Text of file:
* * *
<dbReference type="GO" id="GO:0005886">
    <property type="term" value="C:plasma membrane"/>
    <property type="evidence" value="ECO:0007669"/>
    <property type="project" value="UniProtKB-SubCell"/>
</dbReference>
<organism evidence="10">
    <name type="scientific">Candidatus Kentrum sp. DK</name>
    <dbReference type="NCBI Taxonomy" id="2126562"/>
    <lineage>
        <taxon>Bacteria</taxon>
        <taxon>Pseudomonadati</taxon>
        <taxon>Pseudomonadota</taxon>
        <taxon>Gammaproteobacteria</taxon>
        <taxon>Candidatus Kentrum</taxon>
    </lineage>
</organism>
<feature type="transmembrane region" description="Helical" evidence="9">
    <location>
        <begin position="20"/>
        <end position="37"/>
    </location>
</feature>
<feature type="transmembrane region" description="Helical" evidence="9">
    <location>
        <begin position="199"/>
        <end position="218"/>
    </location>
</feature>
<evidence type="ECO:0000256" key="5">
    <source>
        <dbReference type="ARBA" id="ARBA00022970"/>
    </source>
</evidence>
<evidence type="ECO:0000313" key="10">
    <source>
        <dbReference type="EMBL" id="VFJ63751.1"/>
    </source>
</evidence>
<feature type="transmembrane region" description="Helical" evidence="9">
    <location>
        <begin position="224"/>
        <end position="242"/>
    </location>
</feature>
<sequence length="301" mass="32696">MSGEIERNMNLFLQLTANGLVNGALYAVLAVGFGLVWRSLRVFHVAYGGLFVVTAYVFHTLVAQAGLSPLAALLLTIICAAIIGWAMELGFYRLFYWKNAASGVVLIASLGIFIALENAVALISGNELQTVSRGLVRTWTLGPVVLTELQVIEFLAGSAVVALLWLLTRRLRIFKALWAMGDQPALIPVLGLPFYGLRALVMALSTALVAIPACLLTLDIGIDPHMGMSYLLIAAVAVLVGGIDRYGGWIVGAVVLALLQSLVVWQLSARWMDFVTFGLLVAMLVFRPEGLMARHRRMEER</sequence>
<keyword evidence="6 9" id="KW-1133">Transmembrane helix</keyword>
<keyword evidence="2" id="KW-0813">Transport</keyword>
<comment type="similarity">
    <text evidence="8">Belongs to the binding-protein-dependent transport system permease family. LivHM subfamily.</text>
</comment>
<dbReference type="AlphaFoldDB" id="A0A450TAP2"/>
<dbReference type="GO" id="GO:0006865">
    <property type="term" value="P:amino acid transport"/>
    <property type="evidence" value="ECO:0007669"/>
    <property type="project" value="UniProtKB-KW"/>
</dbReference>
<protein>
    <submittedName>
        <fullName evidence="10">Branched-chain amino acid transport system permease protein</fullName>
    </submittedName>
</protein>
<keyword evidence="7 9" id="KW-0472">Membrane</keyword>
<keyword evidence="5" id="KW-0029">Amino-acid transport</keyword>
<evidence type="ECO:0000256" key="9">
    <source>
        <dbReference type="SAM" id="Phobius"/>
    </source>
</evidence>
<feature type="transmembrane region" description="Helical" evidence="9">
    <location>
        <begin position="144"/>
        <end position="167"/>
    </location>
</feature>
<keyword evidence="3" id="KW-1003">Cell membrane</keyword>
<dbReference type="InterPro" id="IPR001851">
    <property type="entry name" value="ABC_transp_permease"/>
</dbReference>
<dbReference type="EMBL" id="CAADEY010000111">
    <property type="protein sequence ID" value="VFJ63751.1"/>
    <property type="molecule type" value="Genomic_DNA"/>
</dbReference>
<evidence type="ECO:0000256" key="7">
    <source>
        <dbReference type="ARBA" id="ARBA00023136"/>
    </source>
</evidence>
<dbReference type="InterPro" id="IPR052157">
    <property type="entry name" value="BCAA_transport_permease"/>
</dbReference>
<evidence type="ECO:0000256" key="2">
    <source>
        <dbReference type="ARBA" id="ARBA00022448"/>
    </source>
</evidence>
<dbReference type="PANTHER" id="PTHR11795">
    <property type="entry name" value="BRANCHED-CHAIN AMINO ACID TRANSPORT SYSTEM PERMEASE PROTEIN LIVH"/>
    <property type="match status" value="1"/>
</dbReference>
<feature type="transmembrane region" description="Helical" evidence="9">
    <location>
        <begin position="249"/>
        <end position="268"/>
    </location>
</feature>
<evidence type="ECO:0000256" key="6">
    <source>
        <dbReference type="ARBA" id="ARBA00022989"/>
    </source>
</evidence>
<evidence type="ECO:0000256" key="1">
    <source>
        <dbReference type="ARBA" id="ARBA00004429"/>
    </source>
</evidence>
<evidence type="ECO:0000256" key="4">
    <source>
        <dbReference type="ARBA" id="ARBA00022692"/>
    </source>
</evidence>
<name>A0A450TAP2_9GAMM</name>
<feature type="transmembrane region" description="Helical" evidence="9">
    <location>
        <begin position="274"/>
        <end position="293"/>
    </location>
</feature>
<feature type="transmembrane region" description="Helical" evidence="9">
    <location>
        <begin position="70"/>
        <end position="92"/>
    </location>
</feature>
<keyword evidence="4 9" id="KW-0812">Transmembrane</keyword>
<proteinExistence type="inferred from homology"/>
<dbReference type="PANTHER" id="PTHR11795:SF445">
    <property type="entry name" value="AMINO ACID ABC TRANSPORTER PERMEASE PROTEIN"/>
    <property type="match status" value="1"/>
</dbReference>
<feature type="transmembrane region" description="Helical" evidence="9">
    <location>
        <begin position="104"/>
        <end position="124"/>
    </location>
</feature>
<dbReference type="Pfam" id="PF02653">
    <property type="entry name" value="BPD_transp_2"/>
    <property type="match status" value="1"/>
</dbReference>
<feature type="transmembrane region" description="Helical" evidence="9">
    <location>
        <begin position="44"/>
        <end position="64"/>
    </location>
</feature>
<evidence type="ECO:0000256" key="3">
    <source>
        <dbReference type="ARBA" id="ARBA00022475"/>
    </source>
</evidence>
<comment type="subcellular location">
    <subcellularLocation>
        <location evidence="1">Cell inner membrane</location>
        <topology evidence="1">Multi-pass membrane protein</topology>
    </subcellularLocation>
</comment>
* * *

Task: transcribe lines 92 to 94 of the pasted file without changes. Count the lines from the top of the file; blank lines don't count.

    <source>
        <dbReference type="ARBA" id="ARBA00022448"/>
    </source>